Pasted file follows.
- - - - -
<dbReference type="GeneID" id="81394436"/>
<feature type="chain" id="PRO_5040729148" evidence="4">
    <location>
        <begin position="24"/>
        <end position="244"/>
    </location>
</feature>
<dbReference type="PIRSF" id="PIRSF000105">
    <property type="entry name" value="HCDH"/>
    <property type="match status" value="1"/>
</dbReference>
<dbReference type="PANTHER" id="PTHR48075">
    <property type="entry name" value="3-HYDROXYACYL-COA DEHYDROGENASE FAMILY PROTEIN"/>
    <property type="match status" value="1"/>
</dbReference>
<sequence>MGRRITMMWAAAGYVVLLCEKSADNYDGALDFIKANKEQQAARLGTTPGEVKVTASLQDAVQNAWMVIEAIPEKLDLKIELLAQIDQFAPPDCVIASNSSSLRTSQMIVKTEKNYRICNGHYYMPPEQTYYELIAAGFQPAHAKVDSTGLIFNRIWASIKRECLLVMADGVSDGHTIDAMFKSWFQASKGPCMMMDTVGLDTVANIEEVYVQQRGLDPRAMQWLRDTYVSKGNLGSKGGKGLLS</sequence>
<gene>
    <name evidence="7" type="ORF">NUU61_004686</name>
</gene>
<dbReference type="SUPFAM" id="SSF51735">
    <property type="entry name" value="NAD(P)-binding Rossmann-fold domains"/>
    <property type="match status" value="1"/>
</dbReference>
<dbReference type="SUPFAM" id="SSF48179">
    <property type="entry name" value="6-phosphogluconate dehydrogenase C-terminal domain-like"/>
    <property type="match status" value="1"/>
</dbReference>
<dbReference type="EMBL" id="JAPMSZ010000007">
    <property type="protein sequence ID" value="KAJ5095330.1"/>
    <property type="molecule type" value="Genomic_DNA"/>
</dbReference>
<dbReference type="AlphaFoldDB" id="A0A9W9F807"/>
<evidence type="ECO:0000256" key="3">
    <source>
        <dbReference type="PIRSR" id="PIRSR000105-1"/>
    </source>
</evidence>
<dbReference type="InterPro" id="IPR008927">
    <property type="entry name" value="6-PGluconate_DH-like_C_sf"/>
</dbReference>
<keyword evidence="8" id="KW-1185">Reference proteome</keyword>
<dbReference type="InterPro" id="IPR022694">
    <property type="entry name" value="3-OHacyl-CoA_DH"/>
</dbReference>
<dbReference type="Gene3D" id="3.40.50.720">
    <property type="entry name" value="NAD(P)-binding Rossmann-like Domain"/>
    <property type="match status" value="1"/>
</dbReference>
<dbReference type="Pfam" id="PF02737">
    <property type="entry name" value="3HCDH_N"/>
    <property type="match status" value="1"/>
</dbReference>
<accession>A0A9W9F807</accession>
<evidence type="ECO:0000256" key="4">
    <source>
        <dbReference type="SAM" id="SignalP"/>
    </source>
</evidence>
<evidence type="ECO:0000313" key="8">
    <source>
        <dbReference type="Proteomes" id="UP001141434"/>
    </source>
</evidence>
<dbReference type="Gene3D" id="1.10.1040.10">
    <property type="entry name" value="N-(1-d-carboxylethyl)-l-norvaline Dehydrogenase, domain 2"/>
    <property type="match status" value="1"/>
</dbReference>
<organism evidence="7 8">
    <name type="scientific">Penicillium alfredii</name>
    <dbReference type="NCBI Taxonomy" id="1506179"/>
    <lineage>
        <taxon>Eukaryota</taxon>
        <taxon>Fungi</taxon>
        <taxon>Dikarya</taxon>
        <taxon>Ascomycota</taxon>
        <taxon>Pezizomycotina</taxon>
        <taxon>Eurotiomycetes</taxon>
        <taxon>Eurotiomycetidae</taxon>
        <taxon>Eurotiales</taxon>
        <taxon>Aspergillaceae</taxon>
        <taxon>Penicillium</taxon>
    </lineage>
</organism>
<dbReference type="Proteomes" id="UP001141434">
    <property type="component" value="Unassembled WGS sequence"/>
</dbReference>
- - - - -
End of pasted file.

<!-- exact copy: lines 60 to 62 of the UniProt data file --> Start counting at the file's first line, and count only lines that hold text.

    <source>
        <dbReference type="Proteomes" id="UP001141434"/>
    </source>